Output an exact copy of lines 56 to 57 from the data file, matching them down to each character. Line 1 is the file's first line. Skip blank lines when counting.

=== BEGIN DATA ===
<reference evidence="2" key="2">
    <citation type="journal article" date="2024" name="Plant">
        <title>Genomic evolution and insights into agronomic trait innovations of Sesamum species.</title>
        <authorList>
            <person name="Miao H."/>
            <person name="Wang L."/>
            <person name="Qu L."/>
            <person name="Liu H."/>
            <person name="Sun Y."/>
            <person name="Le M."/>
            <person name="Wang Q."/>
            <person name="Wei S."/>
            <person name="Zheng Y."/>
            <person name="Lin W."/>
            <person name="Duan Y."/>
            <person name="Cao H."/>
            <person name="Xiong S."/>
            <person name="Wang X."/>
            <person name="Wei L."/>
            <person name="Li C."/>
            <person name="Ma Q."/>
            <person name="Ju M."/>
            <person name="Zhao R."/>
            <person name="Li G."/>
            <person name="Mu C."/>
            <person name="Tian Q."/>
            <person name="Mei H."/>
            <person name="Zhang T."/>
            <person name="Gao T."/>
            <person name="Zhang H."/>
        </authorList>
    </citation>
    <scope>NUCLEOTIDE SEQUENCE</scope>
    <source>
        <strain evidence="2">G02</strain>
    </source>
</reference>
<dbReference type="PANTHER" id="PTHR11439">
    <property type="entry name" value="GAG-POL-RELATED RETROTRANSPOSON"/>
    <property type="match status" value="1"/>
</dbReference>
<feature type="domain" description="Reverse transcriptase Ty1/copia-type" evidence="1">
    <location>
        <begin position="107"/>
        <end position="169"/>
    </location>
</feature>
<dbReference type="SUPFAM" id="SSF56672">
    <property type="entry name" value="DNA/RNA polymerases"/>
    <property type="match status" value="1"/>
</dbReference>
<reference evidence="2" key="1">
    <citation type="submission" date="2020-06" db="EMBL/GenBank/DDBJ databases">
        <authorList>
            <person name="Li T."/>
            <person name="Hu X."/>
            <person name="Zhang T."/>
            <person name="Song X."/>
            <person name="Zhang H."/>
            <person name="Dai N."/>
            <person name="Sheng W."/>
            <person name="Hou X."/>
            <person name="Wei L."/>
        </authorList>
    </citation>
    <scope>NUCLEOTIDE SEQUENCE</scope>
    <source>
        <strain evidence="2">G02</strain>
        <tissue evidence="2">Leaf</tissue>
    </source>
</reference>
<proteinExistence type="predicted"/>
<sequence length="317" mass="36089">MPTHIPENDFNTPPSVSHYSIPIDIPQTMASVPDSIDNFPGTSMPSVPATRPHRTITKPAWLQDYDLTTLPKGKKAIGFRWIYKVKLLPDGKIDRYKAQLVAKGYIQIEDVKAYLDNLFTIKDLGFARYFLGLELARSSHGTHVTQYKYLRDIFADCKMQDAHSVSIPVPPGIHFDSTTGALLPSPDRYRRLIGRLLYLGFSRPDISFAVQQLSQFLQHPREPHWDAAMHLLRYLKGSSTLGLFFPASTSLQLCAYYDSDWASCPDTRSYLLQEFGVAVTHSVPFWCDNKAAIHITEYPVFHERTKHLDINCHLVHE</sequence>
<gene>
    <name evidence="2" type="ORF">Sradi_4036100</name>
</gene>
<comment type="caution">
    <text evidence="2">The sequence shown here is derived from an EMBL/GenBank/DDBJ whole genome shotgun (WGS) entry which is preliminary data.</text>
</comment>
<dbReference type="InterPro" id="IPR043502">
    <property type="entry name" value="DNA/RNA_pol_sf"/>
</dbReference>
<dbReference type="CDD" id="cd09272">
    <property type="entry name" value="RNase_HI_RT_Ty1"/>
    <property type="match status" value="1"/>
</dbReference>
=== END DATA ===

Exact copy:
            <person name="Hu X."/>
            <person name="Zhang T."/>